The floppy eyelid syndrome describes an eyelid disorder characterized by floppy tarsal plates that may be caused by a loss of elastin. The authors attempted to create floppy eyelids by digesting elastin from cadaveric tarsus and then treated them with cross-linking using ultraviolet A and riboflavin.
Nine right and 9 left upper eyelids were excised from cadavers. Four vertical strips of central tarsus were removed from each eyelid. One strip of tarsus from each eyelid was treated with 10 units/ml of elastase for 2 hours. Another tarsal strip from each eyelid was immersed in normal saline for 2 hours (control). A third strip from the same eyelid was cross-linked using ultraviolet A at 6 mW/cm2 for 18 minutes. Finally, a fourth strip of tarsus was cross-linked in the same manner following treatment with elastase for 2 hours. A microtensile load cell was used to measure the Young modulus (stiffness) of each tissue.
Mean (standard deviation) Young modulus for controls (18.9 ± 3.6 MPa) was significantly higher than samples treated with elastase alone (6.6 ± 3.8 MPa, p <0.01). Samples that were treated with cross-linking after elastase had a mean (standard deviation) Young modulus of 26 ± 2.3 MPa, while those treated with cross-linking alone had a mean (standard deviation) Young modulus of 34 ± 0.15 MPa. The differences in stiffness between all groups were significant (p <0.01).
Treatment with elastase significantly reduces the stiffness of tarsal plates. This effect is reversed by cross-linking, raising the possibility of using this modality for the treatment of FES
William Young, Stacy M Scofield-Kaplan, R Evan Levy, Zachary Keenum, Ronald Mancini
To evaluate the change in lateral canthal angle (LCA), inferior ocular surface exposed (IOSE), lower eyelid curvature, and margin-to-reflex distance 2 in those undergoing lower eyelid ectropion repair using a lateral tarsal strip technique.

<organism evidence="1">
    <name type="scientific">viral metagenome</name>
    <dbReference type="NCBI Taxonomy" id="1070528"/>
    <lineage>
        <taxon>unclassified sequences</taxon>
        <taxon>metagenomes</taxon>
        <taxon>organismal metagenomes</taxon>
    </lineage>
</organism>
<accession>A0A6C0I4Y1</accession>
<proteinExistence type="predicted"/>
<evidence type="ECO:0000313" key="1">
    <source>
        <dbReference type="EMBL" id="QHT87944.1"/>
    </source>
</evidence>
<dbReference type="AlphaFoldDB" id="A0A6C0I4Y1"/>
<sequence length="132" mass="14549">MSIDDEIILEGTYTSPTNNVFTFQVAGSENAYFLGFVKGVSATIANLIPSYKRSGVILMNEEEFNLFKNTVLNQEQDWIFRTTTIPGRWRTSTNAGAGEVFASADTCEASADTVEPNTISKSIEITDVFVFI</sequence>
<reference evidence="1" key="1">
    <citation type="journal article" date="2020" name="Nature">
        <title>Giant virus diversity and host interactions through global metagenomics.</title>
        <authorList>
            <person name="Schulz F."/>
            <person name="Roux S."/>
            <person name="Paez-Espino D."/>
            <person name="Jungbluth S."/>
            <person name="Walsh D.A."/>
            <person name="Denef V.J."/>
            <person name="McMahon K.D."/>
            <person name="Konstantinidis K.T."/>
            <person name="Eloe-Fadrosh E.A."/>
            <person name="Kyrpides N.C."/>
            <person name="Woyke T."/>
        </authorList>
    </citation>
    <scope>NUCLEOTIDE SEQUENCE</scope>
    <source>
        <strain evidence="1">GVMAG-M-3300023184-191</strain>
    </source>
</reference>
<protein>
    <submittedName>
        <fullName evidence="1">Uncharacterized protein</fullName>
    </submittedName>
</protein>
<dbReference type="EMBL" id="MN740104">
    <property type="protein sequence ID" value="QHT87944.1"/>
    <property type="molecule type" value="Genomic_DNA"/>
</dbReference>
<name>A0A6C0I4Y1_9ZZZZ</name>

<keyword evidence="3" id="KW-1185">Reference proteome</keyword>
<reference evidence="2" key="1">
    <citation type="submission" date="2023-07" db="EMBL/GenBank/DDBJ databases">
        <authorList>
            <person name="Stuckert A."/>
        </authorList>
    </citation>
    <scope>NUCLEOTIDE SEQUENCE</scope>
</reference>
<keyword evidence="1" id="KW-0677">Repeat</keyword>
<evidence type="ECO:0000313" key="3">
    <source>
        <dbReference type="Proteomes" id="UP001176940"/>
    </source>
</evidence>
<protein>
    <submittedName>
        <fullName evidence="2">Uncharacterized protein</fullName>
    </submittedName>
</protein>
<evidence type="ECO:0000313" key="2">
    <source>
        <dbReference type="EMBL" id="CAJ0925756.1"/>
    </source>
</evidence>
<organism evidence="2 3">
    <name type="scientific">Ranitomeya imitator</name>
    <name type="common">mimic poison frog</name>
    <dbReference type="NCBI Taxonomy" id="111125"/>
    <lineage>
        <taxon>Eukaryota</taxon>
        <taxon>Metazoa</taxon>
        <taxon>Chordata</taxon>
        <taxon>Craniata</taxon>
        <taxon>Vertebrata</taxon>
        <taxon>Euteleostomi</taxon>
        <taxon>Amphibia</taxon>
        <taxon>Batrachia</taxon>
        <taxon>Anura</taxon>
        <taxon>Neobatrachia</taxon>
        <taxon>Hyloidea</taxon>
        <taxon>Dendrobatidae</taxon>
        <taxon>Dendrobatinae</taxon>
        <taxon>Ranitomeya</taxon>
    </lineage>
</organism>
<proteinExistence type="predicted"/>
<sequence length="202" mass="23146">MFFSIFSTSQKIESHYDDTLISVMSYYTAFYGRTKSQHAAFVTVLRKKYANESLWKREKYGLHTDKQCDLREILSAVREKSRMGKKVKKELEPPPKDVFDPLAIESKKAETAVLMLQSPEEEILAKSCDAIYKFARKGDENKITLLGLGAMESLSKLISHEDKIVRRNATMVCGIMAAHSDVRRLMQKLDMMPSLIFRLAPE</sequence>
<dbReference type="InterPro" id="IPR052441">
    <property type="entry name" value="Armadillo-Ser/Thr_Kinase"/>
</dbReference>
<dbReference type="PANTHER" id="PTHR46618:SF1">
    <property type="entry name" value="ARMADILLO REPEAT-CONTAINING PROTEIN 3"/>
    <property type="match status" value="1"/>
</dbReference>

This is an Institutional Review Board-approved retrospective analysis of patients undergoing lower eyelid ectropion repair. This study included all patients from 2012 to 2018 operated on by a single surgeon at the University of Texas Southwestern Medical Center. For each patient, LCA, IOSE, and eyelid curvature were measured on preoperative and postoperative photographs using NIH Image J photographic analysis. These measurements were compared using paired 1-tail t-tests for LCA and IOSE and paired 2-tail t-tests for eyelid curvature. This study was Health Insurance Portability and Accountability Act-compliant with protection of individually identifiable information.
Fifty-one patients with lower eyelid ectropion underwent lower eyelid ectropion repair using a lateral tarsal strip technique. Forty-three of the patients underwent a bilateral lower eyelid ectropion repair. There was no statistically significant difference in the LCA. There was a reduction in IOSE among both cohorts. The fourth degree polynomial trendlines generated to assess eyelid curvature demonstrated statistical significance, suggesting a flattening of eyelid curvature. margin-to-reflex distance 2 also had a statistically significant decrease postoperatively.
Lower eyelid ectropion repair using a lateral tarsal strip approach causes a reduction in IOSE, a more gradual lower eyelid curvature, and a decrease in margin-to-reflex distance 2 without causing a statistically significant change in LCA.